David Jones: Ellis Short must tell us if he’s still as committed to Sunderland

Ellis Short
Ellis Short
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Ten days into a new season and Sunderland have become the laughing stock of football; whipping boys of columnists, TV pundits and below average Premier League teams alike.

Those are not alarm bells we can hear ringing out around the Stadium of Light – it’s a siren!

Perhaps Short has decided enough is enough, and my only criticism is that he needs to have greater dialogue with those who continue to turn up, misery after misery.

Regular readers of this column will know I was not exactly bullish about our prospects, but it would have been inconceivable to imagine the ineptitude with which Sunderland have started the season.

It’s crazy to rush to rash judgments based on two games, but it’s safe to say that if the level of performance doesn’t change Sunderland will be relegated by Easter.

There are two issues here.

First, as I’ve said time after time, our team is desperately lacking in quality which has not been addressed almost three months after Dick Advocaat voiced his own concerns about the squad.

What have we been waiting for? Why have greater funds not been committed to the cause?

I can understand why the fans have started to vent their fury on Ellis Short – you pay your money, it’s your right.

He has been a wonderful owner and helped to give us a real crack at the big time.

He’s also been accused of years of chronic mismanagement, but let’s think about this for a moment.

We would all have given Martin O’Neill the job at the same time and, having backed O’Neill, it wasn’t Short’s fault it didn’t work out – incidentally we’re still counting the cost of some of those signings.

I, for one, thought Gus Poyet was the right man to turn around our fortunes, but, as it transpired, Gus couldn’t turn his ideas and passion into results; his emotions too often got the better of him after matches and that put him into direct conflict with the fans.

The appointment of Dick Advocaat was, in hindsight, a masterstroke when cynics like myself thought it was too left field an appointment to work out.

I also agree with Short’s insistence for a director of football – in the modern game it’s the only way to ensure a degree of continuity ... at least that’s the idea.

Perhaps if Lee Congerton had been the first to fill that role rather than Roberto De Fanti things might have been different. And that could be the sole decision with which Short’s time at Sunderland is remembered.

It’s hard to judge Congerton without knowing exactly the issues he has to contend with.

From the outside, it would appear something like this: he has a disjointed squad full of average players on big wages, half of whom he’d love to get rid of but can’t because no one else wants them either; he has limited money to spend because his owner wants him to work within his means yet his only real bargaining tool in the transfer market is paying more than anyone else on fees and wages because no one wants to come and play for us.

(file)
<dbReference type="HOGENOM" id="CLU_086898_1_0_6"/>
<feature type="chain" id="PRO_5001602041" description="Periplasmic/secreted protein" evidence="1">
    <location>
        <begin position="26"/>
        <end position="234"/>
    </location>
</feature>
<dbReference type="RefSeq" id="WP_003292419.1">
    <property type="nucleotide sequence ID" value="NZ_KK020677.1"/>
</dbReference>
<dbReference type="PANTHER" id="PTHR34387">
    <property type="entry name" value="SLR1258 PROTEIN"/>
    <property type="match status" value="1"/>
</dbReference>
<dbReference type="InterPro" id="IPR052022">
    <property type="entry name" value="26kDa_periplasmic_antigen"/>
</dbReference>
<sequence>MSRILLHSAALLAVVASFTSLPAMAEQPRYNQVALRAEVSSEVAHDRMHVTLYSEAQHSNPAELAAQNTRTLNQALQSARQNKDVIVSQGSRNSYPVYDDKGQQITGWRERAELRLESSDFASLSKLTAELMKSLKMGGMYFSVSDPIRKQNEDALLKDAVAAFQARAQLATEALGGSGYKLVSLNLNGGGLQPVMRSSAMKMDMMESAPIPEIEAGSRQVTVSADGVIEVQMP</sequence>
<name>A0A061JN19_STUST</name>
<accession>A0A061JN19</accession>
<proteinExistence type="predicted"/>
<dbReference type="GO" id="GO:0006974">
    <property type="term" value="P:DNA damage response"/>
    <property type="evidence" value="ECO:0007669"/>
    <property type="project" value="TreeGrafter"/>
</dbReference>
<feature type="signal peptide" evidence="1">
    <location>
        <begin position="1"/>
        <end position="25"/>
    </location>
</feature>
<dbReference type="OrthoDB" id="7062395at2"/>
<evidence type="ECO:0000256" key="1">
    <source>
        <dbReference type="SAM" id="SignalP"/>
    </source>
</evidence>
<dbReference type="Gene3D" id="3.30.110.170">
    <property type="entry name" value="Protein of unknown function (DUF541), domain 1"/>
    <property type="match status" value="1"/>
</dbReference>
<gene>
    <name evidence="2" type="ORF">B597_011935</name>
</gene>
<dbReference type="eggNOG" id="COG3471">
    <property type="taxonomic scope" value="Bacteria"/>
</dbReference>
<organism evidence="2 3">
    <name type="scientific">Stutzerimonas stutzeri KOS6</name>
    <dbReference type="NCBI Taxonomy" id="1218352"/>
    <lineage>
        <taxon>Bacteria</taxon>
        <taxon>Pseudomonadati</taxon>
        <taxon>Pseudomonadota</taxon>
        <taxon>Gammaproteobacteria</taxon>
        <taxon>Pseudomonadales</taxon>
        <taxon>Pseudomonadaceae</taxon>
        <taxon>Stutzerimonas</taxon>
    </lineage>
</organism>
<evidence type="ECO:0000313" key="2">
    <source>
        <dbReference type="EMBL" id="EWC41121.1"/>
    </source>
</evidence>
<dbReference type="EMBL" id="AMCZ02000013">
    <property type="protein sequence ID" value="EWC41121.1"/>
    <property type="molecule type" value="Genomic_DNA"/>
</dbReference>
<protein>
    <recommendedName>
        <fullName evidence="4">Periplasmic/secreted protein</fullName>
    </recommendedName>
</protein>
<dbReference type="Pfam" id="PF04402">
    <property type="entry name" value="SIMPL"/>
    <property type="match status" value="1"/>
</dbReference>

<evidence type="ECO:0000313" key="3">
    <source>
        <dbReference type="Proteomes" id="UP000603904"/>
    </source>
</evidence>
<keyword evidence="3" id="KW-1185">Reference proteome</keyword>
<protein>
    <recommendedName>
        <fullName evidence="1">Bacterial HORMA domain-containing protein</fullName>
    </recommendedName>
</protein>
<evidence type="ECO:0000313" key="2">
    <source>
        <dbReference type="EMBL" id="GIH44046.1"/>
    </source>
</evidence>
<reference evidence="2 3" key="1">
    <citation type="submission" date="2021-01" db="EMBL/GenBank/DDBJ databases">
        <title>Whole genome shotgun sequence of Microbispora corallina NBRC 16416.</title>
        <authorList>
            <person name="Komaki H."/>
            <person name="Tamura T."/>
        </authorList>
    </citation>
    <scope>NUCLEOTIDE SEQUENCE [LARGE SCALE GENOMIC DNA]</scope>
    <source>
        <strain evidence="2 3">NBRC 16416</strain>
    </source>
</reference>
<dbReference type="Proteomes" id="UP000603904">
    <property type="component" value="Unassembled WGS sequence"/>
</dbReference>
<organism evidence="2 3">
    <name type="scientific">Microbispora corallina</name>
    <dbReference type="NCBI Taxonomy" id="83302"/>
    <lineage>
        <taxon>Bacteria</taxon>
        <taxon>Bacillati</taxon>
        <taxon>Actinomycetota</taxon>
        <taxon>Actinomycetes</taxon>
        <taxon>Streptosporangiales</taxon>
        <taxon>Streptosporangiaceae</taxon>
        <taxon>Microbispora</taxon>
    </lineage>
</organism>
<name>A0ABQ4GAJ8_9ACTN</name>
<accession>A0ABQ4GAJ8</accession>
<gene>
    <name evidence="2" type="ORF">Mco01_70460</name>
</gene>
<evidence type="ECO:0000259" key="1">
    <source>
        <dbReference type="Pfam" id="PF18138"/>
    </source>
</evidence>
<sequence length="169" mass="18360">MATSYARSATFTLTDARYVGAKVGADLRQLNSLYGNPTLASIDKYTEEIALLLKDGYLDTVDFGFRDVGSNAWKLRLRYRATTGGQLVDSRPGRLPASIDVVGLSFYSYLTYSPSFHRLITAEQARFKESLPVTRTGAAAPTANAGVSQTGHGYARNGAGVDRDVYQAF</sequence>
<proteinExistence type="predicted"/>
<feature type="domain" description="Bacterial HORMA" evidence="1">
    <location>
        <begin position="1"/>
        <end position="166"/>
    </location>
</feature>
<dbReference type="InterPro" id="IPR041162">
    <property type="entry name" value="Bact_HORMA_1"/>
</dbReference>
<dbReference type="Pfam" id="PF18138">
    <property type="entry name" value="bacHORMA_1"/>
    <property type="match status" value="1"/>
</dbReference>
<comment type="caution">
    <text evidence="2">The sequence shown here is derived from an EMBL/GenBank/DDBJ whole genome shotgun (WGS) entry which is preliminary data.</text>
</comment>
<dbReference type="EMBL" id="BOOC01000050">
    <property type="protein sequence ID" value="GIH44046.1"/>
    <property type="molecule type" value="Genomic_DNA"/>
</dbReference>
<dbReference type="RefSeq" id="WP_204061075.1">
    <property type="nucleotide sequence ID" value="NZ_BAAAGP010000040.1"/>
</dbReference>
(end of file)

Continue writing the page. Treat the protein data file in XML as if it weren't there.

Tricky, huh?

Well if it is about staying in this league at all costs then anyone can have a quick glance around the clubs to source experienced players who aren’t guaranteed regular game time: Charlie Adam, Aaron Lennon and Mile Jedinak are three for a start.

Again though, this is a quick fix and would be like putting a band aid on a waterfall.

Perhaps Short has decided enough is enough, and my only criticism is that he needs to have greater dialogue with those who continue to turn up, misery after misery.

Does he remain as committed as ever?

What is the true financial strength of our club?

So that’s issue one. The second issue is, to me, the greater problem.

We shouldn’t be blinded by the lack of new signings – the performance level of those we do have has been little short of disgraceful.

Not one has performed anywhere near their ability in the two games thus far.

The magic of the best coaches is to create an environment which produces a team greater than the sum of their parts; I expected that of Advocaat.

He made such a difference to our team in such a short time last season that I couldn’t wait to see what impact he could have on our squad given a whole summer in charge.

But it’s as if pre-season didn’t happen and all they turned up blindly at Leicester without any fitness and more worryingly without any tactical plan.

Even worse is the fact we’ve had a relatively easy start and now we face Swansea, behind Manchester City the most impressive team I’ve seen so far.

If our full-backs continue to wander up the field on Saturday it could be a cricket score: Jefferson Montero and Andre Ayew are just about the two most effective attacking wide players in the league.

Let’s hope we’re the ones laughing on Saturday evening but it’s going to take a mighty turnaround in our fortunes.